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My friend asked me the other day, why is the word 'Lord' in all capital letters in the Old Testament but not the New Testament?

I tend to lean towards the fact that the OT was written in Hebrew and the word for God in Hebrew is YAHWEH, or rather YHWH, and since they believed His name was so Holy, they only used capital letters.

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3 Answers 3

A convention in many Bibles is to do exactly as you say - convert the Tetragrammaton (YHWH) into LORD. To be sure, you should look at your Bible's preface. In the New Testament, which was composed in Greek, the word Kurios (e.g. Kyrie Elesion) is a title as opposed to a Proper Name.

To be clear: יהוה (Yahweh) = LORD - specific name, אֲדֹנָי (Adonai) = Lord - title, κύριος = Lord - title

Interestingly, the Jews took the notion of protection against blasphemy so far, that they would not pronounce the YHWH. Instead, during readings, they would substitute the proper name of God for Adonai, which translates to "my Lord". When the Masoretes attempted to add the vowels between the 7th and 11th Centuries AD, they did not know the correct vowels to use, because the tradition of Adonai was so long entrenched. As a result, they adopted the vowels of Adonai and added them to the Y-H-W-H to get Yah voh (Yahweh), or as the English wanted to pronounce it: Jeh-hov-ah.

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To be clear: יהוה (Yahweh) = LORD - specific name, אֲדֹנָי (Adonai) = Lord - title, κύριος = Lord - title. –  swasheck Aug 27 '12 at 20:21
The Masoretes didn't change the vowels under the tetragrammaton because they forgot—this is an example of a sort of perpetual ketib–qere due to their sensitivity toward changing the consonants in the text. –  jackweinbender Sep 4 '12 at 19:11
But it's not always a title in the NT, for example when the NT authors quote a passage of the Tanakh which has the Tetragrammaton in it. Why isn't "Lord" capitalized then? –  H3br3wHamm3r81 Jan 21 at 23:33
@H3br3wHamm3r81 Because the word used is Kurious rather than YHWH. Plus, as stated, IT IS A CONVENTION ADDED, not in the original manuscripts. Really, that was a downvote? –  Affable Geek Jan 22 at 15:39
After re-reading the OP, I assumed he wanted to know why it wasn't capitalized in NT, but it really seems he was concerned with OT, so you answered his question. I will retract the DV and give you UV. In any case, hopefully you weren't offended by the DV. I assure you it was nothing personal @YuletideGeek. –  H3br3wHamm3r81 Jan 22 at 15:52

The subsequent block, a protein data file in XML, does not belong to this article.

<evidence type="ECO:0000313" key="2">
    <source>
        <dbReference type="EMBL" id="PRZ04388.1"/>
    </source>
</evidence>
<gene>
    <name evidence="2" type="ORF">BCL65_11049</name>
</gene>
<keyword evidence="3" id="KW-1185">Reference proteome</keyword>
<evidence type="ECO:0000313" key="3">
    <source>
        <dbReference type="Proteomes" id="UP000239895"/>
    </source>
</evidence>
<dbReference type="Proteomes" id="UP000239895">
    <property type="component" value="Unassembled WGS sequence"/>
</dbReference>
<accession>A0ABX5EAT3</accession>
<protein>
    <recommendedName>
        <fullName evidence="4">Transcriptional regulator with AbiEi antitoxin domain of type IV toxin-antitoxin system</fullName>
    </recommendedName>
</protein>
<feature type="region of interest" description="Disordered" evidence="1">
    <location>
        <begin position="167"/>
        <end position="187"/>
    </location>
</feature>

The Hebrew letters roughly corresponding to YHWH are the name of the Jewish god. Literally, this is their god's name, just like my name is Kyralessa and your name is Rachel.

However, in order to avoid using God's name in vain, the Jews did not pronounce this name. Instead, they substituted the Hebrew word adonai, which means "lord".

In the actual Hebrew text of the Old Testament, the consonants YHWH for the name of God are pointed with the vowels for the word adonai. (You can see what Hebrew vowels look like here: Hebrew Nikkudot) This means that whenever you're reading aloud, and you come to the name of God, you instead read the word adonai.

This isn't the only case of this kind of substitution, though it's by far the most common. You can find more qere/ketiv cases here: Qere and Ketiv

Reading the vowels of adonai with the consonants YHWH gives one "Yehovah", or "Jehovah". This isn't the name of God, however. Despite its historical popularity, it's simply a nonsensical mixture of two different words. We don't know what vowels the word YHWH originally had.

Writing the word LORD in the Old Testament is a way of indicating that in that place, the name of God (YHWH) is present in the original Hebrew. adonai translates as "Lord", so this is a way in English of simulating the Hebrew practice of saying "Lord" in place of God's name.

There are a few cases in Hebrew where adonai YHWH occurs. To avoid the awkwardness of "Lord LORD" in the text, Bibles generally render this as "Lord GOD" instead.

Incidentally, the capital letters in English don't have any connection with capital letters in Hebrew, because Hebrew doesn't have capital and lower-case letters.

Now, what about the New Testament? The New Testament doesn't contain the name of God anywhere. The word "Lord" in the New Testament is κύριος kyrios, and the word "God" is θεός theos. It's quite possible that in some cases of the New Testament, kyrios is meant to stand in for the name of God (with the adonai substition). But since it's technically not the name of God, the "Lord"-in-small-caps convention isn't used in the New Testament.

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This is as good an answer as one could hope for here. –  jackweinbender Sep 4 '12 at 19:13

Best bet is to read the introductory notes in your particular Bible. The translators will usually put info in those notes about special features used in the English texts to denote certain things in the original language. For example, my NASB has this note under Principles of Translation, The Proper Name of God in the Old Testament:

One of the titles for God is Lord, a translation of Adonai. There is yet another name which is particularly assigned to God as His special or proper name, that is, the four letters has been consistently translated LORD.

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Downvote w/ no explanation? –  Randy Syring Aug 27 '12 at 15:16
I thought it was a good addition to the other answer, because the introdutory notes are the place to look for a lot of information like that. –  thursdaysgeek Aug 27 '12 at 18:22

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